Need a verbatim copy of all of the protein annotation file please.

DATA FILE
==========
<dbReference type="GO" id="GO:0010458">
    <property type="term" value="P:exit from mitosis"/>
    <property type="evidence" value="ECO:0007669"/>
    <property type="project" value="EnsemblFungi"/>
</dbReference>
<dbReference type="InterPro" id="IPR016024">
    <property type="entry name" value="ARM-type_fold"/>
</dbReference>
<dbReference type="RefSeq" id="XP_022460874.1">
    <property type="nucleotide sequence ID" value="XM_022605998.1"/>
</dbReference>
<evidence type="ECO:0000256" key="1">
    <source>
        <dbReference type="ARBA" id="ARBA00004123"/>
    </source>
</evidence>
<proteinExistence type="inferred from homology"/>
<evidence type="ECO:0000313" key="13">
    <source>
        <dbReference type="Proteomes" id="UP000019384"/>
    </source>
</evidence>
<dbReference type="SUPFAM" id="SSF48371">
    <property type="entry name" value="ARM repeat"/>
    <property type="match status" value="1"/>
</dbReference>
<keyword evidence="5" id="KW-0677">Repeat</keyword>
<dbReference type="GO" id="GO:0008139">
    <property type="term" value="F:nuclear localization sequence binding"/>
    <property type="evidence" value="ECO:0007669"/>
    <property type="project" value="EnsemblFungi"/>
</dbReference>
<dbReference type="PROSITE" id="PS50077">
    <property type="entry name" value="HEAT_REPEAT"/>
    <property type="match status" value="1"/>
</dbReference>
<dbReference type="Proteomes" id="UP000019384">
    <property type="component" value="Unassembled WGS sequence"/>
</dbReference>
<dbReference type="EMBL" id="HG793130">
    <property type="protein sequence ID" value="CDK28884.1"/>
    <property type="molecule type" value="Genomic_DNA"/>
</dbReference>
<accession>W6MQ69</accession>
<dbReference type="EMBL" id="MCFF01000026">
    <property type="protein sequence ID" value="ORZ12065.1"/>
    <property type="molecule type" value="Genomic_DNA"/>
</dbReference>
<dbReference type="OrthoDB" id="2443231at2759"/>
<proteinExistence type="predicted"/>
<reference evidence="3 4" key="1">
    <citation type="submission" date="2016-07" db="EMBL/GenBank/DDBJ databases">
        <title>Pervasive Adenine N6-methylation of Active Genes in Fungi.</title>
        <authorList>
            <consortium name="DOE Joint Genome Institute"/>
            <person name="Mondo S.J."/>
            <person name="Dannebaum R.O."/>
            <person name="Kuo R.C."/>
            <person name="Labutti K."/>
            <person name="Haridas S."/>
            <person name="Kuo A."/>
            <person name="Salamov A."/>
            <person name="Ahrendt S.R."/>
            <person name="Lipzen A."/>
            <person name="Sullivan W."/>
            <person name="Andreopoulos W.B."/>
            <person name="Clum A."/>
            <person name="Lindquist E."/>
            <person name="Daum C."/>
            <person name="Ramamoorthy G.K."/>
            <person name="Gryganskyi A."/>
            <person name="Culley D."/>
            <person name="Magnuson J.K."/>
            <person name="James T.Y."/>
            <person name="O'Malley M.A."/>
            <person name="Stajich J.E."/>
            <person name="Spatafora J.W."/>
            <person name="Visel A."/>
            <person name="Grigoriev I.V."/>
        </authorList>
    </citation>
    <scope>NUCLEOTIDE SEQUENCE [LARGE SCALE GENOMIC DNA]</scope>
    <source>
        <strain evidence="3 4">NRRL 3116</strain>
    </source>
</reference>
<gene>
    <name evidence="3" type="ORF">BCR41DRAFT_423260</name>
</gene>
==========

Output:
<dbReference type="GO" id="GO:0010458">
    <property type="term" value="P:exit from mitosis"/>
    <property type="evidence" value="ECO:0007669"/>
    <property type="project" value="EnsemblFungi"/>
</dbReference>
<dbReference type="InterPro" id="IPR016024">
    <property type="entry name" value="ARM-type_fold"/>
</dbReference>
<dbReference type="RefSeq" id="XP_022460874.1">
    <property type="nucleotide sequence ID" value="XM_022605998.1"/>
</dbReference>
<evidence type="ECO:0000256" key="1">
    <source>
        <dbReference type="ARBA" id="ARBA00004123"/>
    </source>
</evidence>
<proteinExistence type="inferred from homology"/>
<evidence type="ECO:0000313" key="13">
    <source>
        <dbReference type="Proteomes" id="UP000019384"/>
    </source>
</evidence>
<dbReference type="SUPFAM" id="SSF48371">
    <property type="entry name" value="ARM repeat"/>
    <property type="match status" value="1"/>
</dbReference>
<keyword evidence="5" id="KW-0677">Repeat</keyword>
<dbReference type="GO" id="GO:0008139">
    <property type="term" value="F:nuclear localization sequence binding"/>
    <property type="evidence" value="ECO:0007669"/>
    <property type="project" value="EnsemblFungi"/>
</dbReference>
<dbReference type="PROSITE" id="PS50077">
    <property type="entry name" value="HEAT_REPEAT"/>
    <property type="match status" value="1"/>
</dbReference>
<dbReference type="Proteomes" id="UP000019384">
    <property type="component" value="Unassembled WGS sequence"/>
</dbReference>
<dbReference type="EMBL" id="HG793130">
    <property type="protein sequence ID" value="CDK28884.1"/>
    <property type="molecule type" value="Genomic_DNA"/>
</dbReference>
<accession>W6MQ69</accession>
<dbReference type="EMBL" id="MCFF01000026">
    <property type="protein sequence ID" value="ORZ12065.1"/>
    <property type="molecule type" value="Genomic_DNA"/>
</dbReference>
<dbReference type="OrthoDB" id="2443231at2759"/>
<proteinExistence type="predicted"/>
<reference evidence="3 4" key="1">
    <citation type="submission" date="2016-07" db="EMBL/GenBank/DDBJ databases">
        <title>Pervasive Adenine N6-methylation of Active Genes in Fungi.</title>
        <authorList>
            <consortium name="DOE Joint Genome Institute"/>
            <person name="Mondo S.J."/>
            <person name="Dannebaum R.O."/>
            <person name="Kuo R.C."/>
            <person name="Labutti K."/>
            <person name="Haridas S."/>
            <person name="Kuo A."/>
            <person name="Salamov A."/>
            <person name="Ahrendt S.R."/>
            <person name="Lipzen A."/>
            <person name="Sullivan W."/>
            <person name="Andreopoulos W.B."/>
            <person name="Clum A."/>
            <person name="Lindquist E."/>
            <person name="Daum C."/>
            <person name="Ramamoorthy G.K."/>
            <person name="Gryganskyi A."/>
            <person name="Culley D."/>
            <person name="Magnuson J.K."/>
            <person name="James T.Y."/>
            <person name="O'Malley M.A."/>
            <person name="Stajich J.E."/>
            <person name="Spatafora J.W."/>
            <person name="Visel A."/>
            <person name="Grigoriev I.V."/>
        </authorList>
    </citation>
    <scope>NUCLEOTIDE SEQUENCE [LARGE SCALE GENOMIC DNA]</scope>
    <source>
        <strain evidence="3 4">NRRL 3116</strain>
    </source>
</reference>
<gene>
    <name evidence="3" type="ORF">BCR41DRAFT_423260</name>
</gene>